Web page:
Wayne Rooney is an Everton player again - but with his glory days long gone how much use will he actually be?

Rooney must sense that now, approaching his 32nd birthday, he has lost his footing on the carousel of English football

Jack Pitt-Brooke
Sunday 09 July 2017 13:45 BST
Wayne Rooney has spent much of his recent career on the outside looking in
Wayne Rooney has spent much of his recent career on the outside looking in (Getty)

The Premier League in 2017 is many things but it is not a respecter of reputations. It is not romantic, not sentimental and it moves faster than anyone realises.

Wayne Rooney must know this. He is an unambiguous legend of the Premier League, having won it five times during his 13 years at Manchester United. Only 10 players, all of them from United, have won it more than him.

And yet Rooney must also sense that now, approaching his 32nd birthday, he has lost his footing on the carousel of English football.

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The story of Rooney’s brilliant career has been one not just of the most gifted English footballer since Paul Gascoigne but also of continual selfless reinvention for the service of his teams. The bullish Rooney of

Everton and Euro 2004 was very different from the player who dovetailed with Cristiano Ronaldo for three consecutive titles and the 2008 European Cup, again different from the deadly goal-scorer and leader in the post-Ronaldo years.

And yet the sad reality of the last four years, since Sir Alex Ferguson turned against him in 2013 if not before, is that the final reinvention has been a bridge too far for Rooney. Some players change their game to make up for the diminishing of their physical power. Rooney’s old United team-mate Cristiano Ronaldo has made himself the most important number nine in the world. Paul Scholes, also of United, found a way to stay effective even as his engine started to splutter, so much so that Ferguson called him out of retirement.

But Rooney has missed this final step. The experiment to turn him into a midfielder, driven by Louis van Gaal and Roy Hodgson, two managers with 70 years of combined experience, was a failure. Rooney made little impact there for Van Gaal’s United and was part of the problem, not the solution, for England at Euro 2016.

Wayne Rooney leaves Manchester United after a glittering spell 

 Wayne Rooney leaves Manchester United after a glittering spell 

Jose Mourinho showed up at Old Trafford last year knowing he had to gradually phase Rooney out and promised that he would never play him in midfield either. But even then Mourinho did not know quite what to do with Rooney. He is not sharp enough in the box to play as a number nine any more but nor could he play with Zlatan Ibrahimovic, as the pairing was too slow. But then Mourinho did not want him in his high-energy physical midfield either.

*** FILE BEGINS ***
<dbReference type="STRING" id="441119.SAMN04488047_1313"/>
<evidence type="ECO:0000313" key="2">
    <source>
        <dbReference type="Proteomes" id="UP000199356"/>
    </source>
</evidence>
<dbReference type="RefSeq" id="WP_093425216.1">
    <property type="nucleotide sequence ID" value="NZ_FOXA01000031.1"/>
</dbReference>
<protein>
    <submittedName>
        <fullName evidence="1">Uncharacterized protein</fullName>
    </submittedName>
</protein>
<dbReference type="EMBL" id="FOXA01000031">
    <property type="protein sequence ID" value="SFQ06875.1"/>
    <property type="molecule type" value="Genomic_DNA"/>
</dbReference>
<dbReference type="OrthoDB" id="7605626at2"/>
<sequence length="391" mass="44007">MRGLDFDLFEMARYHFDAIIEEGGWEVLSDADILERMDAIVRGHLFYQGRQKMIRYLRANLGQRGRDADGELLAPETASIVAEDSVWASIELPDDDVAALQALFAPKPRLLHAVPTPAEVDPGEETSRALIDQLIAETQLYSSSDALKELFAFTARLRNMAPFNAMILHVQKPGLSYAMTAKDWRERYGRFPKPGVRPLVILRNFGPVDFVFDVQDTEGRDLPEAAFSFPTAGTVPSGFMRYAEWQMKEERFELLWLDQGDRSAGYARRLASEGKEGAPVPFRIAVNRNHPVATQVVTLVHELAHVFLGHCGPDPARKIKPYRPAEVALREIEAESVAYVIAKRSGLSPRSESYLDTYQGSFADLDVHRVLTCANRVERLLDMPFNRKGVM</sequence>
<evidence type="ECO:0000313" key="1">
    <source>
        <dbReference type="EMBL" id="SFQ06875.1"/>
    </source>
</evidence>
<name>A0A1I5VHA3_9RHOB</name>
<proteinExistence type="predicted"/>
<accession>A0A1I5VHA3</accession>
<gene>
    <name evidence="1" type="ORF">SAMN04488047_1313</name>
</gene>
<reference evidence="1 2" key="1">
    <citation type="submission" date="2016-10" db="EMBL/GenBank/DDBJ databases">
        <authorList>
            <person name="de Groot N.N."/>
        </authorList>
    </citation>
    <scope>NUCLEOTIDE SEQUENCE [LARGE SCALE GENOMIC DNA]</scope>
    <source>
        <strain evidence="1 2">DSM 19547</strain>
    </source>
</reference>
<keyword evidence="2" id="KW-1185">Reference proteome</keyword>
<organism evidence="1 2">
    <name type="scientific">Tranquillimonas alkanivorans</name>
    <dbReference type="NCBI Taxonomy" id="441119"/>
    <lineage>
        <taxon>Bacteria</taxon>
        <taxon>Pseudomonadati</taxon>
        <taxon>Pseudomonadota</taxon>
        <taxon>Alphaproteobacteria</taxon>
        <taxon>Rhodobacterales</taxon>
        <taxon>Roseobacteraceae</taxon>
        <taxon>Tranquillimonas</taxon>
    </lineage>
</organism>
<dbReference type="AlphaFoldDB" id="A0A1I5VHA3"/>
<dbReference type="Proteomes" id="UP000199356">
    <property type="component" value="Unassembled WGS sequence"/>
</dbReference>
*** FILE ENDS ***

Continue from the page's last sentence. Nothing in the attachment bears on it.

By the end of the season, with Mourinho focusing on the Europa League, Rooney was increasingly part of Mourinho’s Premier League B Team. And he never looked like he could cut it. His displays in the big away defeats at Arsenal and then Tottenham in early May were those of a player whose time at the top end of the top flight is up. At the Emirates Alex Oxlade-Chamberlain tore through him just like Rooney used to do to 30-something opponents back in an Everton shirt.

That is what Rooney will be wearing again next season. He could have taken far more money and a far lower standard in the Chinese Super League but he will be staying in England and should be applauded for that. But it is impossible not to wonder how much use he will be Ronald Koeman’s Everton next season.

Rooney watched Marcus Rashford surpass him at United
Rooney watched Marcus Rashford surpass him at United (Getty)

Everton’s success last year was built on the supreme physical power of Romelu Lukaku up front and with the Belgian United-bound there is no way that Rooney will be able to replace that. Sandro Ramirez, signed from under the noses of the transfer-banned Atletico Madrid, will surely lead the line if Lukaku leaves. Rooney could conceivably partner Sandro but pragmatic Koeman is likelier to prefer strong midfield support, from Tom Davies, Davy Klaassen and, if he stays, Ross Barkley. Then they have Yannick Bolasie, Kevin Mirallas and Ademola Lookman to play on the wings.

So it certainly remains to be seen what Koeman will do with Rooney on the pitch. Of course he has a Europa League campaign to run as well and in Rooney has a man who has won one Champions League final and lost two others, even before this year’s Europa League final, giving him an unmatchable experience in European football. If Koeman wants to turn Everton into a winning team again, having someone who has won the lot will help immensely. It is not a squad stuffed with winners, even with Klaassen’s three Dutch titles at Ajax.

But on the pitch at Goodison Park, in the Premier League, against top opponents? Where Rooney made his name 15 years ago, at the age of 16, playing for David Moyes? Those days are over, no matter how helpful or important his simple presence might be.

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